In the morning of November 15, men inhabiting the villages oof southern Georgia that had been marked for forced resettlement were assembled and informed that, according to the decision made by the Soviet government, for the purposes of improving the national border protection of the Georgian SSR, they were subject to resettlement to the southern districts of Central Asia. Each family was allowed to carry household items (clothes, shoes, agricultural or household equipment) up to 1500 kg. By 18:00 in the same evening, according to the telegram sent to Beria by Rapava, 26,591 people were arranged in echelons and ready for relocation.

 

Telegram of the People’s Commissar for Security of the Georgian SSR, A. N. Raphava, to the Commissar of Internal Affairs of the Soviet Union, L. P. Beria, regarding the initiation of the resettlement of Turkish Meskhetians, Kurds and Hemshins. November 15, 1944.


The original copy of the document is not available. We present a stylized version of the document and its translation.

 

After the end of the operation, on November 28, Beria notified Stalin, Molotov and Malenkov with a telegram discussing the motive and final result of the forced resettlement effort:

“A significant share of the population who had familial ties with the inhabitants of the bordering districts of Turkey, were engaged in smuggling, expressed intent to emigrate, and constituted a source for recruitment as spy elements and the formation of bandit units for the Turkish intelligence services. The operation to resettle the populations of the Adigeni, Akhaltsikhe, Aspindza, Akhalqalaqi and Bogdanovk districts was carried out on November 15-18 of the current year and November 25-26 of the current year in the Ajarian ASSR. In total, 91,095 people were relocated.”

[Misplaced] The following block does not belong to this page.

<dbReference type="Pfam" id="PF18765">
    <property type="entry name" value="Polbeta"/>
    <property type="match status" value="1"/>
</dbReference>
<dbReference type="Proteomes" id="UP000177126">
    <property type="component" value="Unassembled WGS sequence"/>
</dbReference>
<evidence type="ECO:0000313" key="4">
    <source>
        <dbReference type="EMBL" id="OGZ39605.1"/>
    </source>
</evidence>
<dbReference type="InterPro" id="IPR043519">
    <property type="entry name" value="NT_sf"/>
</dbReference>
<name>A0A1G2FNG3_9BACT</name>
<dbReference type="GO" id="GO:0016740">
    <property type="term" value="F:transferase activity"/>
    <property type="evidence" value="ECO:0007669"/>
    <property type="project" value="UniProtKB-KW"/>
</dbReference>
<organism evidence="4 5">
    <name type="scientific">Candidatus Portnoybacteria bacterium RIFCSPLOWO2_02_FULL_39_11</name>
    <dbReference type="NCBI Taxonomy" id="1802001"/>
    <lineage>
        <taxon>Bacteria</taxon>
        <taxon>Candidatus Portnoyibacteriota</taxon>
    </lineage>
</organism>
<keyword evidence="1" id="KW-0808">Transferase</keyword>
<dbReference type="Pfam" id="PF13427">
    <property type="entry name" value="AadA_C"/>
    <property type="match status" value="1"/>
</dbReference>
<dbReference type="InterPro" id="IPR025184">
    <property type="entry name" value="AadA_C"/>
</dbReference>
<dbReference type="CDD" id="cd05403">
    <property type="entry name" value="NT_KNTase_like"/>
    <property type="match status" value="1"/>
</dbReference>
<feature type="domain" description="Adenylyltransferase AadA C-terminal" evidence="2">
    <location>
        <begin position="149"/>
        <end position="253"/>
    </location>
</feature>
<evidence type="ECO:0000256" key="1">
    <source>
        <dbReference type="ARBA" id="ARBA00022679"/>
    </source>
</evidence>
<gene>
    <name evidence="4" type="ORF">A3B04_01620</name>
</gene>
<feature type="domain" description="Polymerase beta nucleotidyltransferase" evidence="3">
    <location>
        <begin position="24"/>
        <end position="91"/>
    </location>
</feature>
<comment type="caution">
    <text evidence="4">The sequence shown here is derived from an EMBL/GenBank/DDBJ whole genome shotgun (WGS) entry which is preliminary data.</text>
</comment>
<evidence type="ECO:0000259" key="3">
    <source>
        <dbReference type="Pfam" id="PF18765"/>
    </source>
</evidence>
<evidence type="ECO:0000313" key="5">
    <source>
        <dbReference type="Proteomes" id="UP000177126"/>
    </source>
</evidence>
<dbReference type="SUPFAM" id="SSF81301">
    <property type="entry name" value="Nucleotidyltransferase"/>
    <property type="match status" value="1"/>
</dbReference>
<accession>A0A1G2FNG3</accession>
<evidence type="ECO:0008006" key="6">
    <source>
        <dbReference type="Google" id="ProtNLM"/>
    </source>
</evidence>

As the telegram sent to Kremlin reveals, the operation met no resistance and the population obeyed the instructions given to them and set out on the long journey to Central Asia, where a life of hardship awaited them. The next generation, in 1989, would face yet more hardship.

 

 

See the full versions of the documents translated to Georgian by IDFI here.

 

 

[1]The official documents of the Soviet Union refer to the people of these groups as “Turks” or “Turk-Meskhetians”. As a result, the mistaken term (“Turkish Meskhetians”) entered common usage, even though in reality the ethnic group were Muslin Meskhetians and had no actual relation with Turks.

[2]https://ukrainer.net/the-meskhetian-turks/

[3]https://www.worldbulletin.net/diplomacy/turkey-welcomes-meskhetian-turks-from-east-ukraine-h167797.html

[4]https://www.alexanderyakovlev.org/